The most common way of aquifer recharge is the use of recharge basins where water is allowed to collect on large pieces of land that allow the stored water to percolate through. This however is land intensive. Technologies are now available where the water can be recharged into an aquifer by injecting into wells that are dug above an aquifer and the water percolates into it or through a direct injection well that ends in an aquifer.

Arizona is moving towards a groundwater banking system. Entities that recharge groundwater receive credit for the amount of groundwater they are recharging, which they can then sell to groundwater users. The Groundwater Management Act (GMA) has established a goal of zero groundwater mining by the Year2025. The GMA has established a system of ground water management systems combined with a system of penalties and incentives. Groundwater users are penalised on an escalating scale for withdrawing groundwater without recharging it. The penalties force the groundwater user to either recharge groundwater or purchase groundwater from a ground water supplier.

Mexico: In Monterrey, Mexico, ground and surface water resources are in short supply, unable to meet the demands of heavy industry manufacturing plants. To meet their demands, industries on their own, or in a consortium have constructed wastewater treatment plants that provide treated effluent for industrial process water.

Wastewater is purchased from the city, pumped from the sewer into a treatment plant and the treated water distributed to industries. While individual industry owners reuse the treated water on their own plant property, in places where there is a consortium, the treated water is distributed through a water distribution network.

With the construction of 3 large wastewater treatment plants in the city by the Monterrey Water and Wastewater Authority, virtually all the wastewater from the city is treated and reused either directly for non potable use or indirectly for potable water use throughout the city.

Harnessing the impossible:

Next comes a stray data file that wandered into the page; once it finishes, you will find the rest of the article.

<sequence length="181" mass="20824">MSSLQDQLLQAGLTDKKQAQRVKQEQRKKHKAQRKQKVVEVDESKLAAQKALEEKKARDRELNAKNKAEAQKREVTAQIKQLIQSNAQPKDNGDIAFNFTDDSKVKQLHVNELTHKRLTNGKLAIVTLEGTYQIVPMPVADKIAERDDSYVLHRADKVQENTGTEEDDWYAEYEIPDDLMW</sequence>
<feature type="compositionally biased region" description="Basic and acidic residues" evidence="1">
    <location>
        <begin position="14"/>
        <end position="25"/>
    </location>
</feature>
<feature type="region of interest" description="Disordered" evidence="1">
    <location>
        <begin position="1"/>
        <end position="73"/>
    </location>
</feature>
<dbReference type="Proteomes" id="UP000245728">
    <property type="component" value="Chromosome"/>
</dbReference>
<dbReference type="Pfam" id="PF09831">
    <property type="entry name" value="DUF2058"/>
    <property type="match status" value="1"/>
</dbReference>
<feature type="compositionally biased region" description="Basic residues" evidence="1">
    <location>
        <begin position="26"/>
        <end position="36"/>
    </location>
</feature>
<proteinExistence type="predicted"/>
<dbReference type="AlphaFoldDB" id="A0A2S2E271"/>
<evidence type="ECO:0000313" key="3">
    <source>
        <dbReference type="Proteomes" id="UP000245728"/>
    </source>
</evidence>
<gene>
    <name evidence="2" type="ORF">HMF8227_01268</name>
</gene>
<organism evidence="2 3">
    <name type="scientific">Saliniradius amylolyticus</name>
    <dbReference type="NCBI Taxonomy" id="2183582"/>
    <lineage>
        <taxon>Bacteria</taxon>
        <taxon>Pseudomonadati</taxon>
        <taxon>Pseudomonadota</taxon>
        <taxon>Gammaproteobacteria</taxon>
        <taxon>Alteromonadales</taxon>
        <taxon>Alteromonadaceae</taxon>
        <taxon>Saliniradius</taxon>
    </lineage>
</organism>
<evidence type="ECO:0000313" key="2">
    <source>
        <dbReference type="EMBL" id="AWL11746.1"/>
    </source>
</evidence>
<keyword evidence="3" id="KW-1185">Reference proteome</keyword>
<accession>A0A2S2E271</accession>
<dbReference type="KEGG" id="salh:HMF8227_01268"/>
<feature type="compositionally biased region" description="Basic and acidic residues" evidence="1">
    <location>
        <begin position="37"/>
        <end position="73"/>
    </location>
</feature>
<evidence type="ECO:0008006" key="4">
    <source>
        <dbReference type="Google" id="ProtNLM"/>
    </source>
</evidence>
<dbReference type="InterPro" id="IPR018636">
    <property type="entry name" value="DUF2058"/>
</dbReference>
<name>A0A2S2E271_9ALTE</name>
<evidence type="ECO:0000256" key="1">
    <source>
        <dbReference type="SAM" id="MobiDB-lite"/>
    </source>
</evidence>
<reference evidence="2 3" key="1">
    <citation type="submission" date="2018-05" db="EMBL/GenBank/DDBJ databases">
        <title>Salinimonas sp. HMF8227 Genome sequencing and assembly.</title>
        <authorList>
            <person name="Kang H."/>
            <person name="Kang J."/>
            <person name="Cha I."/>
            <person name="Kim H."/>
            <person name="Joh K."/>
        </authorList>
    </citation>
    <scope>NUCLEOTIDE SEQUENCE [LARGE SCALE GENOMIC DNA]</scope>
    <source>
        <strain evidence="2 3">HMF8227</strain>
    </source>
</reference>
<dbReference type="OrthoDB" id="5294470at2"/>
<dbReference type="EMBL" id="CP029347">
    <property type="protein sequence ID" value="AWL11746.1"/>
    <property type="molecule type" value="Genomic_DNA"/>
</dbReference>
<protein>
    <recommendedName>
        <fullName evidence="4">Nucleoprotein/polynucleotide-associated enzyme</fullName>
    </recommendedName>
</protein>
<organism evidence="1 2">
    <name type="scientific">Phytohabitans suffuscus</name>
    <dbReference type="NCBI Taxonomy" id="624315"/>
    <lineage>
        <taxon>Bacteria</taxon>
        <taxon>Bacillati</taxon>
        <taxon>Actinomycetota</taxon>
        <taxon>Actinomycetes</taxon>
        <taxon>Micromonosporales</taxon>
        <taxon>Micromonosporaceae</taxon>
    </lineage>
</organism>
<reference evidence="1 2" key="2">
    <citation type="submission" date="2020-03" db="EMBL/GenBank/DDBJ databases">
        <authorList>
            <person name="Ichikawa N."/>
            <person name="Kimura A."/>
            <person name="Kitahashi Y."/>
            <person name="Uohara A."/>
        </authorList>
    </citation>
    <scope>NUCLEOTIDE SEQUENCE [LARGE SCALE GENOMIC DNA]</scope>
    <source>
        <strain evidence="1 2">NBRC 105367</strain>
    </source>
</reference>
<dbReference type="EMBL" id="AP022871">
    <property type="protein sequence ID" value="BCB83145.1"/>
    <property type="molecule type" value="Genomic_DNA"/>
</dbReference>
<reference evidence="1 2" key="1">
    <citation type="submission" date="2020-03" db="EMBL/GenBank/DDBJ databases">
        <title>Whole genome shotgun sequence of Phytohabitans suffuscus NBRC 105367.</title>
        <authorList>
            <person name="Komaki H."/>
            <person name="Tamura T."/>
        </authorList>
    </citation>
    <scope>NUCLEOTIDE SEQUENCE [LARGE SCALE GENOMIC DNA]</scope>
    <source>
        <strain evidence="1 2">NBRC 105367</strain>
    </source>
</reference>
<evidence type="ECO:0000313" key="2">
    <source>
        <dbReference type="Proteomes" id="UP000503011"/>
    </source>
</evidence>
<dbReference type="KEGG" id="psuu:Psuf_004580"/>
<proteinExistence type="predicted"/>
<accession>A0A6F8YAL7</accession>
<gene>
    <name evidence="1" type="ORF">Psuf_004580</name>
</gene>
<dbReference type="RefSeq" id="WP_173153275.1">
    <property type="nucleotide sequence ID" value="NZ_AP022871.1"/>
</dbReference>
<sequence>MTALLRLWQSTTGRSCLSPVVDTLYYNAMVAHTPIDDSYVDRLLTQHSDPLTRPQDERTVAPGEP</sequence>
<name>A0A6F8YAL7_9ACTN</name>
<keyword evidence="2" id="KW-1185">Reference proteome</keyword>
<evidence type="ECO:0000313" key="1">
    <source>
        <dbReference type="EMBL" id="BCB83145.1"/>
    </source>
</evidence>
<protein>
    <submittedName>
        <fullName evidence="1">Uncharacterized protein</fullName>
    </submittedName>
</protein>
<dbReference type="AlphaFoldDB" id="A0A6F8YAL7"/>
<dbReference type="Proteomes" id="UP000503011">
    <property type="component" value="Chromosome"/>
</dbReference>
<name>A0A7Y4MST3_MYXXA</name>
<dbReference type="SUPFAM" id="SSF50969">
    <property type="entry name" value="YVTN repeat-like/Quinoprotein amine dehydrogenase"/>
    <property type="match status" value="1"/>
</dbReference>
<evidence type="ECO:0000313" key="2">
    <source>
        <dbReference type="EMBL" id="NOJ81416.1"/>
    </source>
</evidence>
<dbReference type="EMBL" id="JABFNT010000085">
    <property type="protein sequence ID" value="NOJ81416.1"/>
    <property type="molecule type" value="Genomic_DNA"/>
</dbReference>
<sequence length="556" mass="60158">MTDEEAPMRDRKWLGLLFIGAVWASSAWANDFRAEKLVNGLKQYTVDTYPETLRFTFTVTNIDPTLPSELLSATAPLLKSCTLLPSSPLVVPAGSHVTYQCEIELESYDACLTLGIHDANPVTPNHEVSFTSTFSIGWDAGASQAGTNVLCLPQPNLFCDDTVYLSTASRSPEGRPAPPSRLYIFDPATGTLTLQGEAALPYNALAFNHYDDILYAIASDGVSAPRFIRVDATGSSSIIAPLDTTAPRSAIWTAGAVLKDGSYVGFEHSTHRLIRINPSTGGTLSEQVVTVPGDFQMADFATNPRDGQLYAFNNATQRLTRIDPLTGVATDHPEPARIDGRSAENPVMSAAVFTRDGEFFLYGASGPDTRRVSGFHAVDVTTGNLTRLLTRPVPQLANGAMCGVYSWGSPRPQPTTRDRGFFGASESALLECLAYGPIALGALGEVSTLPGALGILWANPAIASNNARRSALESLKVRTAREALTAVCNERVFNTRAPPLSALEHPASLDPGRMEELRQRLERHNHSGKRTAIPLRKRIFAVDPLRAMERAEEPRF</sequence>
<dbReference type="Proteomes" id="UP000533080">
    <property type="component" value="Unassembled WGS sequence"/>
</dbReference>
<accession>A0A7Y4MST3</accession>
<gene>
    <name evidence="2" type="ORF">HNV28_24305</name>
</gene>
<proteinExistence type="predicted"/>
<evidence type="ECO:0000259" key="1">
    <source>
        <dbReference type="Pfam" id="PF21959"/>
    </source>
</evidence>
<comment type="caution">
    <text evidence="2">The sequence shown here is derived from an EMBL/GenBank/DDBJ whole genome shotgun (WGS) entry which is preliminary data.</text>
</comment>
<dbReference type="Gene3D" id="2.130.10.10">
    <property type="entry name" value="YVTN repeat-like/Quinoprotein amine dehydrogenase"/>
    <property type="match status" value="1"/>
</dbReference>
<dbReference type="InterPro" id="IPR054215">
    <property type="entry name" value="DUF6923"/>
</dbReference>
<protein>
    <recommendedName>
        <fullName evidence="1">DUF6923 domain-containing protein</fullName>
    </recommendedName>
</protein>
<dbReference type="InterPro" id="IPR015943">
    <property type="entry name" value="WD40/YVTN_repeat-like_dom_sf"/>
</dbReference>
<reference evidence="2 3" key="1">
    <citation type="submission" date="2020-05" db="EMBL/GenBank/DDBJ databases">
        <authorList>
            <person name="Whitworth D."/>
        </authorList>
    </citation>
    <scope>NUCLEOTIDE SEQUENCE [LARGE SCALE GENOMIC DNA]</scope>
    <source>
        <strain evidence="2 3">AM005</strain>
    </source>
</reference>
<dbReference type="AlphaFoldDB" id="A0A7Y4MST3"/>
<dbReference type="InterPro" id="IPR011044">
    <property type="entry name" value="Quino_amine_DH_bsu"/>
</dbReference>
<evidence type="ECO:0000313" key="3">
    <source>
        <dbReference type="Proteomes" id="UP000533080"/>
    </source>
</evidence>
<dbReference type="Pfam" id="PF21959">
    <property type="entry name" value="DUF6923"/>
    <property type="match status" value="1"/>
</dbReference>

It is possible to harness runoffs from very large wadis or dry river beds. Using low technology. Too erratic to warrant high engineering investment, this technology makes use of the construction of dykes all along the seasonal stream, so that each one will detain only a small part of the flood: the rest of the water will flow past and be diverted to the next dyke and so on. These dykes would allow the percolation of large amounts of water, enriching any existing underground storage.

Engineers fear the unpredictable and often leave large, seasonal and unpredictable streams with catchment areas of 100,000 hactares or more untouched. The excuse: lack of ‘adequate’ hydrological data, large volumes of water and sediment and the high cost that accompanies the harnessing of water under these conditions. This is where size comes in. It is possible to harness water on a small scale, on large streams. All in a modular manner, making use of only a small portion of the flood at a time.

The main specification is that the width of the spillway equal the narrowest part of the wadi. The next step is to build a series of L- shaped ponding dykes, one leg being perpendicular to the line of flow and connecting with the bank and the other parallel to the line of flow, adjacent to the spillway channel.. The length of the dyke is as long as is needed to leave an adequate channel for the spillway. The height of the dyke should be sufficient to hold 2 m head of water, allow for a flow of 1 m deep in the spillway with 1 m freeboard- a total height of 4 m. The longitudinal wing extends upstream upto a point 2m higher than the base line of the perpendicular dyke.

To divert water from the spillway channel into the dyke, a diversion ditch is constructed which then allows for water to fill in the pond. Once filled excess water drains back into the spillway channel leaving a 2 m water column of water behind to percolate into the ground. If a series of such dykes are constructed, each one will detain only a small part of the flood water and the rest will flow past and be diverted into the next dyke and so on. In this way, it is possible to capture medium sized floods completely.